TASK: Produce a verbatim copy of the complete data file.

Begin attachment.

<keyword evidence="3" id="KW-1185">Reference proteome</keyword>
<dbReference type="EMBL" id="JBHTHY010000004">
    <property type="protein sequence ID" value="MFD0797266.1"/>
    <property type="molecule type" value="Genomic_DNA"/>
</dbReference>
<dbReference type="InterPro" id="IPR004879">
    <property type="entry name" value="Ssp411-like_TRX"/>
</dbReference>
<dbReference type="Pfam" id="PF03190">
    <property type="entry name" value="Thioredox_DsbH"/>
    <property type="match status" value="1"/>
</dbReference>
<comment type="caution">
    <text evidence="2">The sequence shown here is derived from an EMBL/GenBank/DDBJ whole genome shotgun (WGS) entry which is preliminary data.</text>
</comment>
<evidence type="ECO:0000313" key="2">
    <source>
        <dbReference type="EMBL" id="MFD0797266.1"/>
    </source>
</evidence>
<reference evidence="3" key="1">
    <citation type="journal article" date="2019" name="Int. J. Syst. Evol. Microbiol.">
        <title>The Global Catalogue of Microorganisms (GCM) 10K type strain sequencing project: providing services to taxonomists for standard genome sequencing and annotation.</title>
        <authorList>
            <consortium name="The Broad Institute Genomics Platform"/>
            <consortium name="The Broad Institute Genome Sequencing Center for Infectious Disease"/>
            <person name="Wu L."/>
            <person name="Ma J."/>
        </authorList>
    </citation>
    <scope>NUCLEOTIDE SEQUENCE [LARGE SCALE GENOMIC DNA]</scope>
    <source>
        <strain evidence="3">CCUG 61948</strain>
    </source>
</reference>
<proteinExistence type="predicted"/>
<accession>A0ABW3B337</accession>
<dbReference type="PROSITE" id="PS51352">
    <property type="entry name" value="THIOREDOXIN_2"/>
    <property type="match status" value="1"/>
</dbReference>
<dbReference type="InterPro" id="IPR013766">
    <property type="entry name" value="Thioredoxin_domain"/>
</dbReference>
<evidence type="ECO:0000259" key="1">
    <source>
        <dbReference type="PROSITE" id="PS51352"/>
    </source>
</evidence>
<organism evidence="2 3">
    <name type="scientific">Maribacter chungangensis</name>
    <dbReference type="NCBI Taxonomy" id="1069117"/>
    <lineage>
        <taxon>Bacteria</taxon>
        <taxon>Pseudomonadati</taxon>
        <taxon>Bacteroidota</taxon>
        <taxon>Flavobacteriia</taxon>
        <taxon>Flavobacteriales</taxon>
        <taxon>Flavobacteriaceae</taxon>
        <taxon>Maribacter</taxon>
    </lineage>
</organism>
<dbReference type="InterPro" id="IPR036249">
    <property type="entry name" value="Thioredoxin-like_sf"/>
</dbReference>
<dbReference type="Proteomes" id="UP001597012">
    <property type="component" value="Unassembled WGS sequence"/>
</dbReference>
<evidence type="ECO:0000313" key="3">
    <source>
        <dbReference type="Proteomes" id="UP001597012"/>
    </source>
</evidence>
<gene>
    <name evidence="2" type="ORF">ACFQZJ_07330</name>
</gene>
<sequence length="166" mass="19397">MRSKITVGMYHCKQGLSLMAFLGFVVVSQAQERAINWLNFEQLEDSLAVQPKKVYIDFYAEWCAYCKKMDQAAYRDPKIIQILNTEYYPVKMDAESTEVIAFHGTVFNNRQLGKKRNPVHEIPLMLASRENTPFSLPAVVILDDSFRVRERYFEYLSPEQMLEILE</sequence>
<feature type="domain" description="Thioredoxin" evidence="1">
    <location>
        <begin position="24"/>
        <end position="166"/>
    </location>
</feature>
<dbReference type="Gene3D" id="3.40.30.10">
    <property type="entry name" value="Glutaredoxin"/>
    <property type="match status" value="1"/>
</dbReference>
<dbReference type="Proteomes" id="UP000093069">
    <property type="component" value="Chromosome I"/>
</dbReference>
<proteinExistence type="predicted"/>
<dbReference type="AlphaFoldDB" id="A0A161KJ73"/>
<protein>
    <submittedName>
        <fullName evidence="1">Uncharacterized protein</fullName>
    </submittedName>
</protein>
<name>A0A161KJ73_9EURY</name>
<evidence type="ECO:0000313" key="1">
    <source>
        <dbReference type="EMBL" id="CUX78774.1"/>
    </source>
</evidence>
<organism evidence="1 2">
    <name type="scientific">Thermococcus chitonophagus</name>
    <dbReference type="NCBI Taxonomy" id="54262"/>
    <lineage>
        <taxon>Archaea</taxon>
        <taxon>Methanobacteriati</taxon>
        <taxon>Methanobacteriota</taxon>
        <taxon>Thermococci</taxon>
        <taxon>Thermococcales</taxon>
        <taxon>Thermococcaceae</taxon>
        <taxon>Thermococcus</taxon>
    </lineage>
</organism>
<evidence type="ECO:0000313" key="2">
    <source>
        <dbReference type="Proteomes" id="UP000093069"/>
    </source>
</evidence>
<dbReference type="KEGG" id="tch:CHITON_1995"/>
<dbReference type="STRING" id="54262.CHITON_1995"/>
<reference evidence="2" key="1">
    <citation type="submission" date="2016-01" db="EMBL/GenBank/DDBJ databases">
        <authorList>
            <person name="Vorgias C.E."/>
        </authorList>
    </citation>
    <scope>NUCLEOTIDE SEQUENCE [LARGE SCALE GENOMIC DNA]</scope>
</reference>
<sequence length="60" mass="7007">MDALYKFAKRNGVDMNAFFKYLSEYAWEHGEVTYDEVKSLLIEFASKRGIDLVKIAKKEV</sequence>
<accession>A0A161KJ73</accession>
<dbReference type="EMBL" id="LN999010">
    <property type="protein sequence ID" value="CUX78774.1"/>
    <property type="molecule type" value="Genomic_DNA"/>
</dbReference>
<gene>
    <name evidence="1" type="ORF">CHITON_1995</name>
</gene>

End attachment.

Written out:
<keyword evidence="3" id="KW-1185">Reference proteome</keyword>
<dbReference type="EMBL" id="JBHTHY010000004">
    <property type="protein sequence ID" value="MFD0797266.1"/>
    <property type="molecule type" value="Genomic_DNA"/>
</dbReference>
<dbReference type="InterPro" id="IPR004879">
    <property type="entry name" value="Ssp411-like_TRX"/>
</dbReference>
<dbReference type="Pfam" id="PF03190">
    <property type="entry name" value="Thioredox_DsbH"/>
    <property type="match status" value="1"/>
</dbReference>
<comment type="caution">
    <text evidence="2">The sequence shown here is derived from an EMBL/GenBank/DDBJ whole genome shotgun (WGS) entry which is preliminary data.</text>
</comment>
<evidence type="ECO:0000313" key="2">
    <source>
        <dbReference type="EMBL" id="MFD0797266.1"/>
    </source>
</evidence>
<reference evidence="3" key="1">
    <citation type="journal article" date="2019" name="Int. J. Syst. Evol. Microbiol.">
        <title>The Global Catalogue of Microorganisms (GCM) 10K type strain sequencing project: providing services to taxonomists for standard genome sequencing and annotation.</title>
        <authorList>
            <consortium name="The Broad Institute Genomics Platform"/>
            <consortium name="The Broad Institute Genome Sequencing Center for Infectious Disease"/>
            <person name="Wu L."/>
            <person name="Ma J."/>
        </authorList>
    </citation>
    <scope>NUCLEOTIDE SEQUENCE [LARGE SCALE GENOMIC DNA]</scope>
    <source>
        <strain evidence="3">CCUG 61948</strain>
    </source>
</reference>
<proteinExistence type="predicted"/>
<accession>A0ABW3B337</accession>
<dbReference type="PROSITE" id="PS51352">
    <property type="entry name" value="THIOREDOXIN_2"/>
    <property type="match status" value="1"/>
</dbReference>
<dbReference type="InterPro" id="IPR013766">
    <property type="entry name" value="Thioredoxin_domain"/>
</dbReference>
<evidence type="ECO:0000259" key="1">
    <source>
        <dbReference type="PROSITE" id="PS51352"/>
    </source>
</evidence>
<organism evidence="2 3">
    <name type="scientific">Maribacter chungangensis</name>
    <dbReference type="NCBI Taxonomy" id="1069117"/>
    <lineage>
        <taxon>Bacteria</taxon>
        <taxon>Pseudomonadati</taxon>
        <taxon>Bacteroidota</taxon>
        <taxon>Flavobacteriia</taxon>
        <taxon>Flavobacteriales</taxon>
        <taxon>Flavobacteriaceae</taxon>
        <taxon>Maribacter</taxon>
    </lineage>
</organism>
<dbReference type="InterPro" id="IPR036249">
    <property type="entry name" value="Thioredoxin-like_sf"/>
</dbReference>
<dbReference type="Proteomes" id="UP001597012">
    <property type="component" value="Unassembled WGS sequence"/>
</dbReference>
<evidence type="ECO:0000313" key="3">
    <source>
        <dbReference type="Proteomes" id="UP001597012"/>
    </source>
</evidence>
<gene>
    <name evidence="2" type="ORF">ACFQZJ_07330</name>
</gene>
<sequence length="166" mass="19397">MRSKITVGMYHCKQGLSLMAFLGFVVVSQAQERAINWLNFEQLEDSLAVQPKKVYIDFYAEWCAYCKKMDQAAYRDPKIIQILNTEYYPVKMDAESTEVIAFHGTVFNNRQLGKKRNPVHEIPLMLASRENTPFSLPAVVILDDSFRVRERYFEYLSPEQMLEILE</sequence>
<feature type="domain" description="Thioredoxin" evidence="1">
    <location>
        <begin position="24"/>
        <end position="166"/>
    </location>
</feature>
<dbReference type="Gene3D" id="3.40.30.10">
    <property type="entry name" value="Glutaredoxin"/>
    <property type="match status" value="1"/>
</dbReference>
<dbReference type="Proteomes" id="UP000093069">
    <property type="component" value="Chromosome I"/>
</dbReference>
<proteinExistence type="predicted"/>
<dbReference type="AlphaFoldDB" id="A0A161KJ73"/>
<protein>
    <submittedName>
        <fullName evidence="1">Uncharacterized protein</fullName>
    </submittedName>
</protein>
<name>A0A161KJ73_9EURY</name>
<evidence type="ECO:0000313" key="1">
    <source>
        <dbReference type="EMBL" id="CUX78774.1"/>
    </source>
</evidence>
<organism evidence="1 2">
    <name type="scientific">Thermococcus chitonophagus</name>
    <dbReference type="NCBI Taxonomy" id="54262"/>
    <lineage>
        <taxon>Archaea</taxon>
        <taxon>Methanobacteriati</taxon>
        <taxon>Methanobacteriota</taxon>
        <taxon>Thermococci</taxon>
        <taxon>Thermococcales</taxon>
        <taxon>Thermococcaceae</taxon>
        <taxon>Thermococcus</taxon>
    </lineage>
</organism>
<evidence type="ECO:0000313" key="2">
    <source>
        <dbReference type="Proteomes" id="UP000093069"/>
    </source>
</evidence>
<dbReference type="KEGG" id="tch:CHITON_1995"/>
<dbReference type="STRING" id="54262.CHITON_1995"/>
<reference evidence="2" key="1">
    <citation type="submission" date="2016-01" db="EMBL/GenBank/DDBJ databases">
        <authorList>
            <person name="Vorgias C.E."/>
        </authorList>
    </citation>
    <scope>NUCLEOTIDE SEQUENCE [LARGE SCALE GENOMIC DNA]</scope>
</reference>
<sequence length="60" mass="7007">MDALYKFAKRNGVDMNAFFKYLSEYAWEHGEVTYDEVKSLLIEFASKRGIDLVKIAKKEV</sequence>
<accession>A0A161KJ73</accession>
<dbReference type="EMBL" id="LN999010">
    <property type="protein sequence ID" value="CUX78774.1"/>
    <property type="molecule type" value="Genomic_DNA"/>
</dbReference>
<gene>
    <name evidence="1" type="ORF">CHITON_1995</name>
</gene>